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5 winners and 6 losers from Bengals’ 24-21 loss at Baltimore

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Lamar Jackson ran all over the Bengals in his first career start, while the Bengals offense continued to stall more times than not.

NFL: Cincinnati Bengals at Baltimore Ravens Tommy Gilligan-USA TODAY Sports

No magic in Baltimore this time.

The Bengals defense allowed 265 yards rushing to the Ravens in Lamar Jackson’s first career start. There were multiple chances for the Bengals offense to tie and win the game in the fourth quarter, but their inconsistent offense was snuffed out by the smothering Ravens defense. The Bengals are now at 5-5 on the season, and still have a multitude of issues to work out.

Here are our winners and losers from Cincinnati’s 24-21 defeat to the Ravens.

Winners:

Shawn Williams: Cincinnati’s offense punted five out of their six drives in the first half, so Williams took it upon himself to give the offense great field position to start the third quarter. His fourth interception (and second against Baltimore) this season set up the Bengals at the Ravens’ 32-yard line, and they ended up with their second touchdown of the day just four plays later. Williams was knocked out for a few plays in the third quarter, but returned to finish the game with 11 tackles.

Tyler Boyd: Boyd surprisingly didn’t end up with a score in a game against the Ravens, but he still led the team in receiving and had two crucial third down conversions late in the fourth quarter. The Bengals offense was stagnant for most of the day, but Boyd at least got a couple of plays for the highlight reel.

Brandon Wilson: On special teams, Wilson came to play. Wilson ended up with four impressive tackles on the punt and kickoff team and looked like the special teamer the Bengals traded up for last year. This game also featured a special teams penalty from captain Clayton Fejedelem, so it was nice to see Wilson step up.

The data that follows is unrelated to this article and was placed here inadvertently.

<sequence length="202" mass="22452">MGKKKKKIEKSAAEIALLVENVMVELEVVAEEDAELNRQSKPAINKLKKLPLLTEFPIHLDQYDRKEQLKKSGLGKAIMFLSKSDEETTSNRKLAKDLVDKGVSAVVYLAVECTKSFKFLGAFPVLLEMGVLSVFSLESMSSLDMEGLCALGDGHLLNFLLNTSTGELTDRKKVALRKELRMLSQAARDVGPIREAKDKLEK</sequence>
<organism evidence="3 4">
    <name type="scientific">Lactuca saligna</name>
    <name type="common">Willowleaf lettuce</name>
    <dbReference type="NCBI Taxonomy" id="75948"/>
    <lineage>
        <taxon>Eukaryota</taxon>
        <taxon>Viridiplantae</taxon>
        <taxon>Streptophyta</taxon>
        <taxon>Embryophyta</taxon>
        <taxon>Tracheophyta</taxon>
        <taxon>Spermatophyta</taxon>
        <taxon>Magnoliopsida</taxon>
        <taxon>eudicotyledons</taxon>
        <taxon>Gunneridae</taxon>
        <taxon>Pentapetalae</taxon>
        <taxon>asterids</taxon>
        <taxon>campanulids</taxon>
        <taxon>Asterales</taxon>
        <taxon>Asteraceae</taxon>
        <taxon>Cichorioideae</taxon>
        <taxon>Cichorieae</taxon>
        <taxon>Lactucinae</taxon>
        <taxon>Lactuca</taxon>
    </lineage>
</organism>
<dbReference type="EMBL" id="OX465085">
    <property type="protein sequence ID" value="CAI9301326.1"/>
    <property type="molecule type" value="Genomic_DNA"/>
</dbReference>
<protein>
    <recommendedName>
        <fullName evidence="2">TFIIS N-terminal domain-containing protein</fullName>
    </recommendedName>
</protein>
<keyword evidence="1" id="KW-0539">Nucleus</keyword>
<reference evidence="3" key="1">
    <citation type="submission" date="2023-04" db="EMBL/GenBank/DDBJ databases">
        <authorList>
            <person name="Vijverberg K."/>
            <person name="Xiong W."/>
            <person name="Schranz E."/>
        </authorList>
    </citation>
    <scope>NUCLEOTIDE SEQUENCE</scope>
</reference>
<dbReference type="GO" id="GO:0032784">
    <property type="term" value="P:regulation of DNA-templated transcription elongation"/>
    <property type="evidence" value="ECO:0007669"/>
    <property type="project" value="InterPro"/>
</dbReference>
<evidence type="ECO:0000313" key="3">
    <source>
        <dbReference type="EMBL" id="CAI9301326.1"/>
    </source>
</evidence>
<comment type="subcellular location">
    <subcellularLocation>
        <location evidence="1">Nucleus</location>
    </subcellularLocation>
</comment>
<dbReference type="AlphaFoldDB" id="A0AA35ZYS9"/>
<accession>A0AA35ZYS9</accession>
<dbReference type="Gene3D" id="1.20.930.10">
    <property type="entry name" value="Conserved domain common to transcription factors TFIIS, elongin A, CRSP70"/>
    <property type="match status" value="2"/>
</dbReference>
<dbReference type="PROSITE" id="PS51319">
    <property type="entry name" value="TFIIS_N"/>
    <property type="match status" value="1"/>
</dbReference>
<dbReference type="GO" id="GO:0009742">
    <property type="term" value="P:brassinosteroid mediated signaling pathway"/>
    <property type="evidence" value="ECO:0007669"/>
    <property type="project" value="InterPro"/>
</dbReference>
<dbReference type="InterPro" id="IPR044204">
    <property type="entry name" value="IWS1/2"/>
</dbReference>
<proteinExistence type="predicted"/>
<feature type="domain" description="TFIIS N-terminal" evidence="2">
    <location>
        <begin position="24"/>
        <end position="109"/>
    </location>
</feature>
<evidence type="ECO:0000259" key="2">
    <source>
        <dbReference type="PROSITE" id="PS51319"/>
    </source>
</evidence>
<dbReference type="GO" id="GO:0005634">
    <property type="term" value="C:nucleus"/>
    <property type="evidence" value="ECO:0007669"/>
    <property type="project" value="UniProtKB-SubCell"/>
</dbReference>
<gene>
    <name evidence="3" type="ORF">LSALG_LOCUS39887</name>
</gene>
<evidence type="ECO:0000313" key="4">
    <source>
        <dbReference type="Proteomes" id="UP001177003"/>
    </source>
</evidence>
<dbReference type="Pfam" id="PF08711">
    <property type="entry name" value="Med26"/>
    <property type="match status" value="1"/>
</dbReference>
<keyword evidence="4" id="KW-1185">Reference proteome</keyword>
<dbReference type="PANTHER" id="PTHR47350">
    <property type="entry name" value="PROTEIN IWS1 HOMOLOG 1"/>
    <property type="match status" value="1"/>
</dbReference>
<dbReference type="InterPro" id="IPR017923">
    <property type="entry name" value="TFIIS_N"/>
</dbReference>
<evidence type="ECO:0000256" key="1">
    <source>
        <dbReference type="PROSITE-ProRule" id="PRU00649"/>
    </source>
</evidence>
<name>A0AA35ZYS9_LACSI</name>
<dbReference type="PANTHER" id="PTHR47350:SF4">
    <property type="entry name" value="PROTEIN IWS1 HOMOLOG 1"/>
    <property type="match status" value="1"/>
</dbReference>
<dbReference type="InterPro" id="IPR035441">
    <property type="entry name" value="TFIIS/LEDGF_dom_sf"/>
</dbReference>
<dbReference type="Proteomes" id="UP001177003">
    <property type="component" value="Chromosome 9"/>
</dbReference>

Matt Lengel: Sure, why not? You get your second career touchdown, you get to be acknowledged. Lengel is the team’s No. 2 tight end for the remainder of the season after Tyler Kroft was placed on injured reserve last week, so it was good to see him find the end zone for the first time since 2016.

John Ross: Ross only caught two passes on the day, but one of them ended up being the best highlight for the Bengals’ offense.

The best for Ross is that he finished the game without leaving it due to an injury. Ross now has scored on 40% of his career catches.

Losers:

Cordy Glenn: The Bengals left tackle got worked all game long against Terrell Suggs and company. In the Bengals’ final drive, Suggs drove back Glenn on third-and-three and forced Dalton to throw the ball away. On the next play, Dalton targeted Cody Core for some reason and the ball, of course, hit the dirt. Glenn’s play had stabilized after going through a rough patch early on, but this game was a step back for him.

Vontaze Burfict: What are reasonable expectations for Burfict now? If he isn’t hurt, he’s doing more bad than good on the field. This game featured more missed tackles (and flops) than positive stops from Burfict, which was reminiscent of how he played against the Chiefs back in Week 7. Jordan Evans had to come in for him throughout the game, and he also continued to not play well.

Joe Mixon: To be fair, Mixon had nowhere to run all game, as the offensive line was driven back on nearly every snap where Andy Dalton handed the ball off to his running backs. Billy Price and Alex Redmond had trouble all game specifically in this regard. Still, 14 yards on 12 carries is not good—and he wasn’t even on the field for the last play of the game. Thankfully he compensated in the passing game with 38 yards on three receptions, but a lot of the offense’s troubles should be put on offensive coordinator Bill Lazor, including his inability to get Mixon going.

Jordan Willis: Besides a missed sack on Lamar Jackson early in the game, Willis was a complete non-factor as a run defender. Getting ran over on Gus Edwards’ touchdown run was about the only time we saw him a part of any play. He has not stepped up with the increase in snaps he’s been given.

Randy Bullock: The Bengals cannot trust Bullock’s leg beyond 50 yards, but they should’ve already known this. Bullock’s 51-yard miss late in the game kept the score at 24-21 and the Bengals were unable to give him a chance on their final drive.

Cody Core: This seems unfair, but when you’re on the field, you got to make the play. Core has shown time and time again that he cannot be trusted as a receiver, and his drop on fourth-and-three on the last play for the Bengals is just the latest example of that. He shouldn’t have been out there, and the ball should have never gone his way.

But it did, and per usual, the result was bad.